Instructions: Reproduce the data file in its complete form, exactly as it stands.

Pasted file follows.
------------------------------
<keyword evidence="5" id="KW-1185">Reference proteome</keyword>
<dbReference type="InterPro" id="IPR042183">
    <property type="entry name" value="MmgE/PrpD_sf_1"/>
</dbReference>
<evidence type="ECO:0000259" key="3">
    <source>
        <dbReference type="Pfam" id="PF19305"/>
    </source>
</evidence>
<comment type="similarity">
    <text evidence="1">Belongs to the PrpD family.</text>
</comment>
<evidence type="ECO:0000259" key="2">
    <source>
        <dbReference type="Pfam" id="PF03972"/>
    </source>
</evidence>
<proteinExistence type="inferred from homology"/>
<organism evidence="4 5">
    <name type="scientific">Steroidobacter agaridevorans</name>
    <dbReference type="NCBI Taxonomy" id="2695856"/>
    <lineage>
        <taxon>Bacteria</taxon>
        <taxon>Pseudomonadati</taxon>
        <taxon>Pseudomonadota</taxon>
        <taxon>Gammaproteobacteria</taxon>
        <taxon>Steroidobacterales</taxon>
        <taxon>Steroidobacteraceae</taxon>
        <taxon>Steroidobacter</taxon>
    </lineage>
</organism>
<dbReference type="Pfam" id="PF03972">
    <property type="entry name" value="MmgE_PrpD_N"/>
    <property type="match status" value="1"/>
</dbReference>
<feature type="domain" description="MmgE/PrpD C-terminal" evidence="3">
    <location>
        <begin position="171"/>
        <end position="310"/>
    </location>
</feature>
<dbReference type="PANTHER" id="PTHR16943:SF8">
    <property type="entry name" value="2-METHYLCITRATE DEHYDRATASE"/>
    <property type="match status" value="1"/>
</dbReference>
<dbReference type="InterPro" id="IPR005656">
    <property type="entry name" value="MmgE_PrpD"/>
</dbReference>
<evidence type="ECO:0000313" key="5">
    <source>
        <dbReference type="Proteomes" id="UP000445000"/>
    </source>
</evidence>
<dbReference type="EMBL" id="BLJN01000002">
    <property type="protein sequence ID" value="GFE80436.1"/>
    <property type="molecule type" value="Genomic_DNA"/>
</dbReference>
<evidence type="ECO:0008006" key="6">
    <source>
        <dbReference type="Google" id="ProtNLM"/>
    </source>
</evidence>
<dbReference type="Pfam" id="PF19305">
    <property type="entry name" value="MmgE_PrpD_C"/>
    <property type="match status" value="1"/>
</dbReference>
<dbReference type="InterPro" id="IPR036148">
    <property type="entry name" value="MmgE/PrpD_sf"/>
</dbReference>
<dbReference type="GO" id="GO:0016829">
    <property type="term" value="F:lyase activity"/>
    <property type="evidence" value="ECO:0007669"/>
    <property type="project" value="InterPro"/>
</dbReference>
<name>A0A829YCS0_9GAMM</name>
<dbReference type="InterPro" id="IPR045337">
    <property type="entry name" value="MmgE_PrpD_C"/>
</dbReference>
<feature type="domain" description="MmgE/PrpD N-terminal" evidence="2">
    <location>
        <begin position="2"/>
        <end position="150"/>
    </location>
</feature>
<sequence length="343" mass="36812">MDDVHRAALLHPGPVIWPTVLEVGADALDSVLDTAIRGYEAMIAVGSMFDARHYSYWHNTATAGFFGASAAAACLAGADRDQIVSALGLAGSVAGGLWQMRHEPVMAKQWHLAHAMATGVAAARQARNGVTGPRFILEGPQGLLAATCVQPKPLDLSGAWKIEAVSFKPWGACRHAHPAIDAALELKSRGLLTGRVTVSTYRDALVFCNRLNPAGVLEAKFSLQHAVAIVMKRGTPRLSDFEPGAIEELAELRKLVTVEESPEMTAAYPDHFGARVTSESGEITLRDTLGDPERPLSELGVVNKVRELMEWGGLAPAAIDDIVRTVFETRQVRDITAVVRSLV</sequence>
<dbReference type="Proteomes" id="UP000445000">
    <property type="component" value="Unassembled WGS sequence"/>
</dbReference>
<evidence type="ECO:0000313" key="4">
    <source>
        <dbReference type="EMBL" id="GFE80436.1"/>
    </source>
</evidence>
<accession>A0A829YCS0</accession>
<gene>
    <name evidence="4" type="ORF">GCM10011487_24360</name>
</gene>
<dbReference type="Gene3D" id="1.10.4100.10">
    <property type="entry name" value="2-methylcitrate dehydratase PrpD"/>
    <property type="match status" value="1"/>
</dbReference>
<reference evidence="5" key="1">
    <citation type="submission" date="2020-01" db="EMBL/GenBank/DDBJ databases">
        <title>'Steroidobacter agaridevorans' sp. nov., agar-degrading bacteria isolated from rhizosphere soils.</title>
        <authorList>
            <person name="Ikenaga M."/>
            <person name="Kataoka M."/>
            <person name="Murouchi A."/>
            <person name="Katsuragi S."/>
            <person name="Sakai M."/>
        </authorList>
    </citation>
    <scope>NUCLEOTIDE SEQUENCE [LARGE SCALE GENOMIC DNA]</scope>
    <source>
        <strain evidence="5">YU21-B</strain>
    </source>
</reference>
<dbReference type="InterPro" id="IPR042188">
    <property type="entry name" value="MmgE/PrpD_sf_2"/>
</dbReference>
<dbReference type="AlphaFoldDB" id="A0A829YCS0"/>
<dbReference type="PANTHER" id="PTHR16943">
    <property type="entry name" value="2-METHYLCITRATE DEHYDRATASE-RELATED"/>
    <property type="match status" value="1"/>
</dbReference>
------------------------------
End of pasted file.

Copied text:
<keyword evidence="5" id="KW-1185">Reference proteome</keyword>
<dbReference type="InterPro" id="IPR042183">
    <property type="entry name" value="MmgE/PrpD_sf_1"/>
</dbReference>
<evidence type="ECO:0000259" key="3">
    <source>
        <dbReference type="Pfam" id="PF19305"/>
    </source>
</evidence>
<comment type="similarity">
    <text evidence="1">Belongs to the PrpD family.</text>
</comment>
<evidence type="ECO:0000259" key="2">
    <source>
        <dbReference type="Pfam" id="PF03972"/>
    </source>
</evidence>
<proteinExistence type="inferred from homology"/>
<organism evidence="4 5">
    <name type="scientific">Steroidobacter agaridevorans</name>
    <dbReference type="NCBI Taxonomy" id="2695856"/>
    <lineage>
        <taxon>Bacteria</taxon>
        <taxon>Pseudomonadati</taxon>
        <taxon>Pseudomonadota</taxon>
        <taxon>Gammaproteobacteria</taxon>
        <taxon>Steroidobacterales</taxon>
        <taxon>Steroidobacteraceae</taxon>
        <taxon>Steroidobacter</taxon>
    </lineage>
</organism>
<dbReference type="Pfam" id="PF03972">
    <property type="entry name" value="MmgE_PrpD_N"/>
    <property type="match status" value="1"/>
</dbReference>
<feature type="domain" description="MmgE/PrpD C-terminal" evidence="3">
    <location>
        <begin position="171"/>
        <end position="310"/>
    </location>
</feature>
<dbReference type="PANTHER" id="PTHR16943:SF8">
    <property type="entry name" value="2-METHYLCITRATE DEHYDRATASE"/>
    <property type="match status" value="1"/>
</dbReference>
<dbReference type="InterPro" id="IPR005656">
    <property type="entry name" value="MmgE_PrpD"/>
</dbReference>
<evidence type="ECO:0000313" key="5">
    <source>
        <dbReference type="Proteomes" id="UP000445000"/>
    </source>
</evidence>
<dbReference type="EMBL" id="BLJN01000002">
    <property type="protein sequence ID" value="GFE80436.1"/>
    <property type="molecule type" value="Genomic_DNA"/>
</dbReference>
<evidence type="ECO:0008006" key="6">
    <source>
        <dbReference type="Google" id="ProtNLM"/>
    </source>
</evidence>
<dbReference type="Pfam" id="PF19305">
    <property type="entry name" value="MmgE_PrpD_C"/>
    <property type="match status" value="1"/>
</dbReference>
<dbReference type="InterPro" id="IPR036148">
    <property type="entry name" value="MmgE/PrpD_sf"/>
</dbReference>
<dbReference type="GO" id="GO:0016829">
    <property type="term" value="F:lyase activity"/>
    <property type="evidence" value="ECO:0007669"/>
    <property type="project" value="InterPro"/>
</dbReference>
<name>A0A829YCS0_9GAMM</name>
<dbReference type="InterPro" id="IPR045337">
    <property type="entry name" value="MmgE_PrpD_C"/>
</dbReference>
<feature type="domain" description="MmgE/PrpD N-terminal" evidence="2">
    <location>
        <begin position="2"/>
        <end position="150"/>
    </location>
</feature>
<sequence length="343" mass="36812">MDDVHRAALLHPGPVIWPTVLEVGADALDSVLDTAIRGYEAMIAVGSMFDARHYSYWHNTATAGFFGASAAAACLAGADRDQIVSALGLAGSVAGGLWQMRHEPVMAKQWHLAHAMATGVAAARQARNGVTGPRFILEGPQGLLAATCVQPKPLDLSGAWKIEAVSFKPWGACRHAHPAIDAALELKSRGLLTGRVTVSTYRDALVFCNRLNPAGVLEAKFSLQHAVAIVMKRGTPRLSDFEPGAIEELAELRKLVTVEESPEMTAAYPDHFGARVTSESGEITLRDTLGDPERPLSELGVVNKVRELMEWGGLAPAAIDDIVRTVFETRQVRDITAVVRSLV</sequence>
<dbReference type="Proteomes" id="UP000445000">
    <property type="component" value="Unassembled WGS sequence"/>
</dbReference>
<evidence type="ECO:0000313" key="4">
    <source>
        <dbReference type="EMBL" id="GFE80436.1"/>
    </source>
</evidence>
<accession>A0A829YCS0</accession>
<gene>
    <name evidence="4" type="ORF">GCM10011487_24360</name>
</gene>
<dbReference type="Gene3D" id="1.10.4100.10">
    <property type="entry name" value="2-methylcitrate dehydratase PrpD"/>
    <property type="match status" value="1"/>
</dbReference>
<reference evidence="5" key="1">
    <citation type="submission" date="2020-01" db="EMBL/GenBank/DDBJ databases">
        <title>'Steroidobacter agaridevorans' sp. nov., agar-degrading bacteria isolated from rhizosphere soils.</title>
        <authorList>
            <person name="Ikenaga M."/>
            <person name="Kataoka M."/>
            <person name="Murouchi A."/>
            <person name="Katsuragi S."/>
            <person name="Sakai M."/>
        </authorList>
    </citation>
    <scope>NUCLEOTIDE SEQUENCE [LARGE SCALE GENOMIC DNA]</scope>
    <source>
        <strain evidence="5">YU21-B</strain>
    </source>
</reference>
<dbReference type="InterPro" id="IPR042188">
    <property type="entry name" value="MmgE/PrpD_sf_2"/>
</dbReference>
<dbReference type="AlphaFoldDB" id="A0A829YCS0"/>
<dbReference type="PANTHER" id="PTHR16943">
    <property type="entry name" value="2-METHYLCITRATE DEHYDRATASE-RELATED"/>
    <property type="match status" value="1"/>
</dbReference>